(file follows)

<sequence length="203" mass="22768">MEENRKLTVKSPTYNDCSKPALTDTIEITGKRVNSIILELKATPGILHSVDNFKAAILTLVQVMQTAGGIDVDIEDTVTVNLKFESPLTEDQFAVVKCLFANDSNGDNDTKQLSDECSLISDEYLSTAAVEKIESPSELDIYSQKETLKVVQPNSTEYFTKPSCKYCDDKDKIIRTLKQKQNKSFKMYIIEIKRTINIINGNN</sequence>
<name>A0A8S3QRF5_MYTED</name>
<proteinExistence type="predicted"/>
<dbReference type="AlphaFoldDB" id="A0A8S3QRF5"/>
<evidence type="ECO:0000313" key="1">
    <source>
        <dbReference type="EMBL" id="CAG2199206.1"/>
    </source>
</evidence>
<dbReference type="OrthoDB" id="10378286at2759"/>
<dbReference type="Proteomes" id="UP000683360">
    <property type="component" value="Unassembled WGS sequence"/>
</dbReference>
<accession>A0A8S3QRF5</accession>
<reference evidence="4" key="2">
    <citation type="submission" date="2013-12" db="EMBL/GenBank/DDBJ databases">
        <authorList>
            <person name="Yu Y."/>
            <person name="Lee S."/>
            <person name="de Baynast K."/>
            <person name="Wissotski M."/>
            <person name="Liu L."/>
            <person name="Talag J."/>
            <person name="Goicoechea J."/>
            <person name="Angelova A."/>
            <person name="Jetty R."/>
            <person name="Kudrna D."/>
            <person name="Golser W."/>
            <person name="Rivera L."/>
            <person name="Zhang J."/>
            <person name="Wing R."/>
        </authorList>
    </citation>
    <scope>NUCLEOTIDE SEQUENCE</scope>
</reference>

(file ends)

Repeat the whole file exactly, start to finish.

<sequence length="203" mass="22768">MEENRKLTVKSPTYNDCSKPALTDTIEITGKRVNSIILELKATPGILHSVDNFKAAILTLVQVMQTAGGIDVDIEDTVTVNLKFESPLTEDQFAVVKCLFANDSNGDNDTKQLSDECSLISDEYLSTAAVEKIESPSELDIYSQKETLKVVQPNSTEYFTKPSCKYCDDKDKIIRTLKQKQNKSFKMYIIEIKRTINIINGNN</sequence>
<name>A0A8S3QRF5_MYTED</name>
<proteinExistence type="predicted"/>
<dbReference type="AlphaFoldDB" id="A0A8S3QRF5"/>
<evidence type="ECO:0000313" key="1">
    <source>
        <dbReference type="EMBL" id="CAG2199206.1"/>
    </source>
</evidence>
<dbReference type="OrthoDB" id="10378286at2759"/>
<dbReference type="Proteomes" id="UP000683360">
    <property type="component" value="Unassembled WGS sequence"/>
</dbReference>
<accession>A0A8S3QRF5</accession>
<reference evidence="4" key="2">
    <citation type="submission" date="2013-12" db="EMBL/GenBank/DDBJ databases">
        <authorList>
            <person name="Yu Y."/>
            <person name="Lee S."/>
            <person name="de Baynast K."/>
            <person name="Wissotski M."/>
            <person name="Liu L."/>
            <person name="Talag J."/>
            <person name="Goicoechea J."/>
            <person name="Angelova A."/>
            <person name="Jetty R."/>
            <person name="Kudrna D."/>
            <person name="Golser W."/>
            <person name="Rivera L."/>
            <person name="Zhang J."/>
            <person name="Wing R."/>
        </authorList>
    </citation>
    <scope>NUCLEOTIDE SEQUENCE</scope>
</reference>